The Law Enforcement and Public Health Trauma-informed Special Interest Group (LETiFSIG) aims to raise awareness of the prevalence and impact of traumatic experiences throughout the lifespan and how these may influence the behaviour of multi-agency partners, law enforcement personnel, suspects and offenders, victims and the broader community. It also seeks to explore, collate and create resources to enhance awareness and importantly to provide practical tools to respond in a trauma responsive manner.  

There is no currently no globally accepted definition of trauma-informed practice, however the key components are captured in SAMHSA’s conceptualisation ““Individual trauma results from an event, series of events, or set of circumstances that is experienced by an individual as physically or  emotionally harmful or life threatening and that has lasting adverse effects on the individual’s functioning and mental, physical, social, emotional, or spiritual well-being”. This definition has been adopted by the UK’s Office for Health Improvement and Disparities, The National Police Chiefs Council and the College of Policing. 

The LETiF SIG brings seeks to create collaborations between practitioners, law enforcement personnel, researchers, those with lived experience of trauma as well as those impacted by them. The group’s philosophy is that all approaches start with a solid understanding of trauma in terms of the range of neurological, physiological and behaviour impacts of trauma at different life-stages. This the foundational trauma aware building block upon which all subsequent work in built. Therefore, where a system is trauma-informed individuals at all levels of the system have the foundational knowledge of what trauma is, its prevalence in criminal justice cohorts and how it impacts individuals and those around them. For a system to become trauma-informed all people at all levels of the system will this foundational awareness. Once a system is trauma-aware it is able to:

  1. Understand the pervasive nature of trauma, the impact of trauma and hence can identify potential paths for amelioration
  2. Identify the specific difficulties that trauma creates for individuals and the wider system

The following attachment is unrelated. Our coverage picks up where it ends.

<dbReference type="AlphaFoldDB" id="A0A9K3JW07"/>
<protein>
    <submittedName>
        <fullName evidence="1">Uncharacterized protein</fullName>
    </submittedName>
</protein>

3. Responds by embedding awareness and knowledge about trauma into system policies, procedures, and practices
  4. Adopts practices that both aim to not only prevent re-traumatization, but also to contribute to post traumatic growth for both individuals and systems. 

(see also SAMSHA – realise, recognise, respond, resist retraumatisation https://www.samhsa.gov/sites/default/files/programs_campaigns/childrens_mental_health/atc-whitepaper-040616.pdf )

 

To achieve these important aims requires effective, multidisciplinary approaches to be developed. These approaches must draw on empirical research, lived experience, good practice but should also avoid ‘reinventing the wheel’ by adopting and adapting approaches that have been found to support good mental health and healthy communities more generally. LETiF SIG will seek to collaborate with related SIGs (e.g., LEMH SIG, LEFRW SiG etc.)

 

The LETiF SIG aims to meet annually in different global locations to address the issues relevant and specific to that context. Plain English summaries will be drafted and made publicly available through this website. It also seeks to host virtual workshops, webinars and conferences throughout the year to ensure that contemporary best practice and current research knowledge are cascaded, adapted, piloted, evaluated and where appropriate adopted.